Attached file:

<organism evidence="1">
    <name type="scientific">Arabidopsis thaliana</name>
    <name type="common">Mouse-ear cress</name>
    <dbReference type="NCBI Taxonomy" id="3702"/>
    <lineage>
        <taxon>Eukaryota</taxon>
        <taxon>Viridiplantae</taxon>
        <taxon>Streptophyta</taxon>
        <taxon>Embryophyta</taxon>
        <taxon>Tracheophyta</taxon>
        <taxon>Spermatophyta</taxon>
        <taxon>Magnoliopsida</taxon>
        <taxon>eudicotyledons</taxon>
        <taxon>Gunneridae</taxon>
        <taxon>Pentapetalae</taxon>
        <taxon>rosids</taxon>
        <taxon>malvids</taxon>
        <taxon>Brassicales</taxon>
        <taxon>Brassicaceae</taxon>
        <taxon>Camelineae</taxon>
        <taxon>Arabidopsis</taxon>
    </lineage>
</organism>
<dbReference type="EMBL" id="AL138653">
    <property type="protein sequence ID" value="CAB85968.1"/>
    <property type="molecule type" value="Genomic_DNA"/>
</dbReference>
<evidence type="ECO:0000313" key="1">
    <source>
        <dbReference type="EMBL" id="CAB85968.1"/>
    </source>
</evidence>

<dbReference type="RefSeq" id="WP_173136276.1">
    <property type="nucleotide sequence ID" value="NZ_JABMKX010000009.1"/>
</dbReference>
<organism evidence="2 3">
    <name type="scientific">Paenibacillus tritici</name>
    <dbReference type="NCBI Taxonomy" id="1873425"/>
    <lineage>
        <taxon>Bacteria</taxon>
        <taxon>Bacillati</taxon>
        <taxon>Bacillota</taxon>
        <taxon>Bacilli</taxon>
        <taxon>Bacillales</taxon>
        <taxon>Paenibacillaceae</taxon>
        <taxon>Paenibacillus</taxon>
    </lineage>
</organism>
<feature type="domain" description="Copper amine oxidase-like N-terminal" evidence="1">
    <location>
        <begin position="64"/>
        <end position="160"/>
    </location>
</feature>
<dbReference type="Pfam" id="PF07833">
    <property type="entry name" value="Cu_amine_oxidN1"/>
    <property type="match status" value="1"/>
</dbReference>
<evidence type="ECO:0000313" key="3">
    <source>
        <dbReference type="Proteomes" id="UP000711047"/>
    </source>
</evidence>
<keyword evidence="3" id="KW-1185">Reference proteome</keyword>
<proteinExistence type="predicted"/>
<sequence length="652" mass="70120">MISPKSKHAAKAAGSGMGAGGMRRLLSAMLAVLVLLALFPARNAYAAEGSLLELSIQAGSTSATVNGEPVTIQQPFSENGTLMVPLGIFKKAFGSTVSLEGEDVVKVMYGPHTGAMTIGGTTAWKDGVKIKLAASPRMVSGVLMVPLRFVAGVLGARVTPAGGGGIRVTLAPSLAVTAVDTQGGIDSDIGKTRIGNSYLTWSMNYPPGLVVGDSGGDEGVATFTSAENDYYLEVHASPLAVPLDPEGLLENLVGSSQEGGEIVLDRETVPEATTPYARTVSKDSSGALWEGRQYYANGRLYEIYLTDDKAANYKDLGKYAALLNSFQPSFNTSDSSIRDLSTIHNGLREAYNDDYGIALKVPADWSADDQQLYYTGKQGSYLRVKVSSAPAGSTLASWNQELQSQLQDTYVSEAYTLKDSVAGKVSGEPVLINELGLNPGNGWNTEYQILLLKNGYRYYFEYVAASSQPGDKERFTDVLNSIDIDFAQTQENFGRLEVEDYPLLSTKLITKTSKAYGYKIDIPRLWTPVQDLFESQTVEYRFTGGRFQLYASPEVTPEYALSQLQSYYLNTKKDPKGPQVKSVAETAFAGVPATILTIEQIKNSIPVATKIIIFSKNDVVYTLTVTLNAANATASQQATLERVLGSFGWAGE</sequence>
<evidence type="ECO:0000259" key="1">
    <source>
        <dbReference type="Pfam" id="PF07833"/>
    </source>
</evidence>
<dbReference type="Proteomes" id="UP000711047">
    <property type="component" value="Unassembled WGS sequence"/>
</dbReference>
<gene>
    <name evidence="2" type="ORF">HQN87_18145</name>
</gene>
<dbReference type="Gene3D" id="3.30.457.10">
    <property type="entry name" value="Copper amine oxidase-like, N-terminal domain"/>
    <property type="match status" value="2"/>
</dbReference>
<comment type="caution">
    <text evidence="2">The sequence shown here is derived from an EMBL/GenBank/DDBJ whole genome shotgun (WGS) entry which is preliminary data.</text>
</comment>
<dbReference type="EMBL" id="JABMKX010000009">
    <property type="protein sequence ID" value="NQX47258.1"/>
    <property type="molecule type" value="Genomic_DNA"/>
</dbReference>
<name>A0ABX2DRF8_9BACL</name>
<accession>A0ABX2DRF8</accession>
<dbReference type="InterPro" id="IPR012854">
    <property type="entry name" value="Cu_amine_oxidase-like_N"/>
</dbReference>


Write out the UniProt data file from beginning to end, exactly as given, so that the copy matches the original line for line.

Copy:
<organism evidence="1">
    <name type="scientific">Arabidopsis thaliana</name>
    <name type="common">Mouse-ear cress</name>
    <dbReference type="NCBI Taxonomy" id="3702"/>
    <lineage>
        <taxon>Eukaryota</taxon>
        <taxon>Viridiplantae</taxon>
        <taxon>Streptophyta</taxon>
        <taxon>Embryophyta</taxon>
        <taxon>Tracheophyta</taxon>
        <taxon>Spermatophyta</taxon>
        <taxon>Magnoliopsida</taxon>
        <taxon>eudicotyledons</taxon>
        <taxon>Gunneridae</taxon>
        <taxon>Pentapetalae</taxon>
        <taxon>rosids</taxon>
        <taxon>malvids</taxon>
        <taxon>Brassicales</taxon>
        <taxon>Brassicaceae</taxon>
        <taxon>Camelineae</taxon>
        <taxon>Arabidopsis</taxon>
    </lineage>
</organism>
<dbReference type="EMBL" id="AL138653">
    <property type="protein sequence ID" value="CAB85968.1"/>
    <property type="molecule type" value="Genomic_DNA"/>
</dbReference>
<evidence type="ECO:0000313" key="1">
    <source>
        <dbReference type="EMBL" id="CAB85968.1"/>
    </source>
</evidence>

<dbReference type="RefSeq" id="WP_173136276.1">
    <property type="nucleotide sequence ID" value="NZ_JABMKX010000009.1"/>
</dbReference>
<organism evidence="2 3">
    <name type="scientific">Paenibacillus tritici</name>
    <dbReference type="NCBI Taxonomy" id="1873425"/>
    <lineage>
        <taxon>Bacteria</taxon>
        <taxon>Bacillati</taxon>
        <taxon>Bacillota</taxon>
        <taxon>Bacilli</taxon>
        <taxon>Bacillales</taxon>
        <taxon>Paenibacillaceae</taxon>
        <taxon>Paenibacillus</taxon>
    </lineage>
</organism>
<feature type="domain" description="Copper amine oxidase-like N-terminal" evidence="1">
    <location>
        <begin position="64"/>
        <end position="160"/>
    </location>
</feature>
<dbReference type="Pfam" id="PF07833">
    <property type="entry name" value="Cu_amine_oxidN1"/>
    <property type="match status" value="1"/>
</dbReference>
<evidence type="ECO:0000313" key="3">
    <source>
        <dbReference type="Proteomes" id="UP000711047"/>
    </source>
</evidence>
<keyword evidence="3" id="KW-1185">Reference proteome</keyword>
<proteinExistence type="predicted"/>
<sequence length="652" mass="70120">MISPKSKHAAKAAGSGMGAGGMRRLLSAMLAVLVLLALFPARNAYAAEGSLLELSIQAGSTSATVNGEPVTIQQPFSENGTLMVPLGIFKKAFGSTVSLEGEDVVKVMYGPHTGAMTIGGTTAWKDGVKIKLAASPRMVSGVLMVPLRFVAGVLGARVTPAGGGGIRVTLAPSLAVTAVDTQGGIDSDIGKTRIGNSYLTWSMNYPPGLVVGDSGGDEGVATFTSAENDYYLEVHASPLAVPLDPEGLLENLVGSSQEGGEIVLDRETVPEATTPYARTVSKDSSGALWEGRQYYANGRLYEIYLTDDKAANYKDLGKYAALLNSFQPSFNTSDSSIRDLSTIHNGLREAYNDDYGIALKVPADWSADDQQLYYTGKQGSYLRVKVSSAPAGSTLASWNQELQSQLQDTYVSEAYTLKDSVAGKVSGEPVLINELGLNPGNGWNTEYQILLLKNGYRYYFEYVAASSQPGDKERFTDVLNSIDIDFAQTQENFGRLEVEDYPLLSTKLITKTSKAYGYKIDIPRLWTPVQDLFESQTVEYRFTGGRFQLYASPEVTPEYALSQLQSYYLNTKKDPKGPQVKSVAETAFAGVPATILTIEQIKNSIPVATKIIIFSKNDVVYTLTVTLNAANATASQQATLERVLGSFGWAGE</sequence>
<evidence type="ECO:0000259" key="1">
    <source>
        <dbReference type="Pfam" id="PF07833"/>
    </source>
</evidence>
<dbReference type="Proteomes" id="UP000711047">
    <property type="component" value="Unassembled WGS sequence"/>
</dbReference>
<gene>
    <name evidence="2" type="ORF">HQN87_18145</name>
</gene>
<dbReference type="Gene3D" id="3.30.457.10">
    <property type="entry name" value="Copper amine oxidase-like, N-terminal domain"/>
    <property type="match status" value="2"/>
</dbReference>
<comment type="caution">
    <text evidence="2">The sequence shown here is derived from an EMBL/GenBank/DDBJ whole genome shotgun (WGS) entry which is preliminary data.</text>
</comment>
<dbReference type="EMBL" id="JABMKX010000009">
    <property type="protein sequence ID" value="NQX47258.1"/>
    <property type="molecule type" value="Genomic_DNA"/>
</dbReference>
<name>A0ABX2DRF8_9BACL</name>
<accession>A0ABX2DRF8</accession>
<dbReference type="InterPro" id="IPR012854">
    <property type="entry name" value="Cu_amine_oxidase-like_N"/>
</dbReference>